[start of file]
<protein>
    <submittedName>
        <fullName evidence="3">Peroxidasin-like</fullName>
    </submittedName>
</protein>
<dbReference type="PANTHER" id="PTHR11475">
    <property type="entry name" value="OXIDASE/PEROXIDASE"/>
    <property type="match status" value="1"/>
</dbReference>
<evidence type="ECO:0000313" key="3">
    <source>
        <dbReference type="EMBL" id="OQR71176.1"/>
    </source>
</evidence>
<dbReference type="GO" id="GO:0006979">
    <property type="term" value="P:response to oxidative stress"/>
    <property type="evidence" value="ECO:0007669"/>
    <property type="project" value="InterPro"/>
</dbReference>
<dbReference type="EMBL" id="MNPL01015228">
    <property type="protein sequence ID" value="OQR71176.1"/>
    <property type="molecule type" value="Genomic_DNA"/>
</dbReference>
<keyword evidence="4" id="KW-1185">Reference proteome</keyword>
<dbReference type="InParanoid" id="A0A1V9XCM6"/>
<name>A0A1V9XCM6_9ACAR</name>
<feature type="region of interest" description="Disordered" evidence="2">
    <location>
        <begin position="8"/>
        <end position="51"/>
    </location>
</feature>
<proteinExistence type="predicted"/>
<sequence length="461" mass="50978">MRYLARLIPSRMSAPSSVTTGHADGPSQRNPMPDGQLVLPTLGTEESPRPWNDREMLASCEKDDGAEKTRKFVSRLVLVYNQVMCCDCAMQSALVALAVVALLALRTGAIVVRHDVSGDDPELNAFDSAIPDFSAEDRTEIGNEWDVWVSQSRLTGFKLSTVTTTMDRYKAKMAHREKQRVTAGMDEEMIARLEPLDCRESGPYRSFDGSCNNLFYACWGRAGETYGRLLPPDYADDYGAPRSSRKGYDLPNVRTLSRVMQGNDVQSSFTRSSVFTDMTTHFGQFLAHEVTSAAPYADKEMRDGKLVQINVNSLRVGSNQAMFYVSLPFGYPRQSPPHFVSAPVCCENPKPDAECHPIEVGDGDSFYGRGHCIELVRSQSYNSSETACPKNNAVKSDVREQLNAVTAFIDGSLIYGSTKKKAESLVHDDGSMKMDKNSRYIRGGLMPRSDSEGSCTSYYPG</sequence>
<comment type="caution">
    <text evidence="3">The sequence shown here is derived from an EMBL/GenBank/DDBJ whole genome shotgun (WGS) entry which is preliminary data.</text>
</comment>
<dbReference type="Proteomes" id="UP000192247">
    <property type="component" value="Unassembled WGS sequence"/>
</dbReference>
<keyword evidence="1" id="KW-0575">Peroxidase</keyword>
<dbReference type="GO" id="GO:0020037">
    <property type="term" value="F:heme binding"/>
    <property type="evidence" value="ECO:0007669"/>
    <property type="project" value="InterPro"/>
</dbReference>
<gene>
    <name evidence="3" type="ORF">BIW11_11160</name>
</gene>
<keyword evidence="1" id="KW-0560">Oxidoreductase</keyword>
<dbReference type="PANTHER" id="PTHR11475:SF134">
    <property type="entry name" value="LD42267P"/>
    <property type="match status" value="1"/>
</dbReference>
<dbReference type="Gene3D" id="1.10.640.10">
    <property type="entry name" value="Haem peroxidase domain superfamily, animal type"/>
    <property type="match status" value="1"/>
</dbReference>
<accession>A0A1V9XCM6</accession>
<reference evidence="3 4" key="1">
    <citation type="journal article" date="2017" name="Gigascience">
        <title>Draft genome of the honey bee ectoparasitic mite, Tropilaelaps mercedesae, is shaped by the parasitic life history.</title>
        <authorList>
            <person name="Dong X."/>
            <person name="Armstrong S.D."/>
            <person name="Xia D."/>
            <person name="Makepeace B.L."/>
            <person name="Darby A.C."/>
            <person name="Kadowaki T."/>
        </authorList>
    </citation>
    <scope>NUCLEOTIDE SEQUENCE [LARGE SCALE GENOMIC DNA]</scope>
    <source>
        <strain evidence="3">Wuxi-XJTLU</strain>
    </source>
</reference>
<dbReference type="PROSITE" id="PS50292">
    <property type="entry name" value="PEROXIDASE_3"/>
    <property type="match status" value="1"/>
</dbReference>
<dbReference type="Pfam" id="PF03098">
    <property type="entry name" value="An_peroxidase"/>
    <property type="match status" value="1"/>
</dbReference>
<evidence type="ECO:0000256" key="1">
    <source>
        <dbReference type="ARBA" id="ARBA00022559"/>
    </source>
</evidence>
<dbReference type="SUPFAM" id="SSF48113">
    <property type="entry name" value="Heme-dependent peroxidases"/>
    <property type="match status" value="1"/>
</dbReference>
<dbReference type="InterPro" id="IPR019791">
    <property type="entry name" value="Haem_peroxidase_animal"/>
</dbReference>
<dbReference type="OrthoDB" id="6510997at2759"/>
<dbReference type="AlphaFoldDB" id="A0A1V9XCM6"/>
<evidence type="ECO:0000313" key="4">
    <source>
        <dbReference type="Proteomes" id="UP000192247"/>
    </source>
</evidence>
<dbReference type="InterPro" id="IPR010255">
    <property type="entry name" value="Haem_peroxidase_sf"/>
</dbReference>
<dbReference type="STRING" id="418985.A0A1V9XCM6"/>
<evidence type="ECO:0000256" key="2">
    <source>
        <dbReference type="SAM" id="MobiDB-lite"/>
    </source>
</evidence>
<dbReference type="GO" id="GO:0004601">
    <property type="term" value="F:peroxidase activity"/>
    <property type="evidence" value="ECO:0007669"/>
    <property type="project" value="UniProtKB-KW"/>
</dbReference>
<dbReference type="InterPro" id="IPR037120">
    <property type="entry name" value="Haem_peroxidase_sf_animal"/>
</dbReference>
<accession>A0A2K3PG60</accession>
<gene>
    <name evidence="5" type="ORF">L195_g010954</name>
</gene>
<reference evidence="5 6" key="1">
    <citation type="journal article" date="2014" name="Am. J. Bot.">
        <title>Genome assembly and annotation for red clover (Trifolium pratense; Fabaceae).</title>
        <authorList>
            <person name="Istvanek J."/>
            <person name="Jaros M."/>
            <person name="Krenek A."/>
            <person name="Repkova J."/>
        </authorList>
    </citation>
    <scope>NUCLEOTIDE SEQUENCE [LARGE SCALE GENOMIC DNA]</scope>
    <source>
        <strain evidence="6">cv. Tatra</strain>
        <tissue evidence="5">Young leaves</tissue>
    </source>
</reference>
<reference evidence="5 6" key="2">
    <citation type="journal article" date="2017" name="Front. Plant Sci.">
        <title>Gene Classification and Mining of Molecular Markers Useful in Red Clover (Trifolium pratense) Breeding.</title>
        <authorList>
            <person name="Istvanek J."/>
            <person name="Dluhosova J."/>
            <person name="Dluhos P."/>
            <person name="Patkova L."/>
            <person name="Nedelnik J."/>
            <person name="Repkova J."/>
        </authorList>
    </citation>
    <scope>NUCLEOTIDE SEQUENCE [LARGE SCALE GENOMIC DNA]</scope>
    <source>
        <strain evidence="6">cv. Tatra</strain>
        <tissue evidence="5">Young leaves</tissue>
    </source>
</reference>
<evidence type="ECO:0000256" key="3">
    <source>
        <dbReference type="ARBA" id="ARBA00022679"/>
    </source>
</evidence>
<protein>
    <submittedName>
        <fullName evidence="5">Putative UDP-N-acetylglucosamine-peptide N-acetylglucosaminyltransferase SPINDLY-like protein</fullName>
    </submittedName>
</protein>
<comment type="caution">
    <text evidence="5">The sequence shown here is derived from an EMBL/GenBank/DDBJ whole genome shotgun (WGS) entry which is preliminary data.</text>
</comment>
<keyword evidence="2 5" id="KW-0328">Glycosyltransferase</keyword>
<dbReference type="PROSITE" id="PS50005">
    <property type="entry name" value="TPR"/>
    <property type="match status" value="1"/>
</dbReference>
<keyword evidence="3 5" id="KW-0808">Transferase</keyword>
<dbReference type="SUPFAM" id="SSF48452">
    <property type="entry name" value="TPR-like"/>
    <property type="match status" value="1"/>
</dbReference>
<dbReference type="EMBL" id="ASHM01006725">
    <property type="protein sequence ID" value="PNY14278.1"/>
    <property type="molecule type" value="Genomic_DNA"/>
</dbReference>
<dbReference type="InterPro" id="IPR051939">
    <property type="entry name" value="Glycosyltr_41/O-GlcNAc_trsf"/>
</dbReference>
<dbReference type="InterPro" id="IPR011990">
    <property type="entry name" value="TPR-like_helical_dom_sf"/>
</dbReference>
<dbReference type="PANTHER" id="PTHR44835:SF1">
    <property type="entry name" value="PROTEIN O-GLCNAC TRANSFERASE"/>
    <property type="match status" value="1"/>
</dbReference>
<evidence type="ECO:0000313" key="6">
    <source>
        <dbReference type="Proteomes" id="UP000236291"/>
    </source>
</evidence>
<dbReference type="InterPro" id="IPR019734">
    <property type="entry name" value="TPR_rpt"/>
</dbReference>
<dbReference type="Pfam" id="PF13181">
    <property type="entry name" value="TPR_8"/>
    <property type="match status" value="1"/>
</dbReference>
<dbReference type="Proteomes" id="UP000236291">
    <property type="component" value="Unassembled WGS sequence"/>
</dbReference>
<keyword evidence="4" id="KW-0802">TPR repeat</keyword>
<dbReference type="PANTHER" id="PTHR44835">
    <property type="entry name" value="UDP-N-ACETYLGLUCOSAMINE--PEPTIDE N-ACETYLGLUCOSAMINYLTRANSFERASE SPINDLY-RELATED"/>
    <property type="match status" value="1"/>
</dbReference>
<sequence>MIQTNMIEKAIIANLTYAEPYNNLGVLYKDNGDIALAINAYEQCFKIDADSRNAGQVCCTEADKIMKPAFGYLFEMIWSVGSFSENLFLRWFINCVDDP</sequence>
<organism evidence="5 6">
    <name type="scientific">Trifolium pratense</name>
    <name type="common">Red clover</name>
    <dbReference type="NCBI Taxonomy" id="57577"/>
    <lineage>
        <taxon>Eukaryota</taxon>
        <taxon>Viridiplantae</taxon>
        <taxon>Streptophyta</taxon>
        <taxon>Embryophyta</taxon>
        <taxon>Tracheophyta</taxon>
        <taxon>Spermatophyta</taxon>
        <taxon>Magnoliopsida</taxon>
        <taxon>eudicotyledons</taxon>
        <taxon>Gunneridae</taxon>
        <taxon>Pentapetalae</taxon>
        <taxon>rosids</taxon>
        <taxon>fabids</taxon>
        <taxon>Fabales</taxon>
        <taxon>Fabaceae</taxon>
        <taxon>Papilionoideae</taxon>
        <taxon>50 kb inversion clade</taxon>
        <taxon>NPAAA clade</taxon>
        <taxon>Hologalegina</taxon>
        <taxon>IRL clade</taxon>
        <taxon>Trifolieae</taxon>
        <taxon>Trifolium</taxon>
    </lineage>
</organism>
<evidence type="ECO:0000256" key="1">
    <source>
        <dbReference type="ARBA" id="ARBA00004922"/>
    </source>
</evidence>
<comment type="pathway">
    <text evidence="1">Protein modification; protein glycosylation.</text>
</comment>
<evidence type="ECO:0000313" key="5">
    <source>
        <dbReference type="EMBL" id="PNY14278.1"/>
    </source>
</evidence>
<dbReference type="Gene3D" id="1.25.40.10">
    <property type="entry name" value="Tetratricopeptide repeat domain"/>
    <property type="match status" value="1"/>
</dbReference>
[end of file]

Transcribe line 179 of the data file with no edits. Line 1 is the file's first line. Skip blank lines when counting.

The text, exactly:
    <property type="entry name" value="TPR-like"/>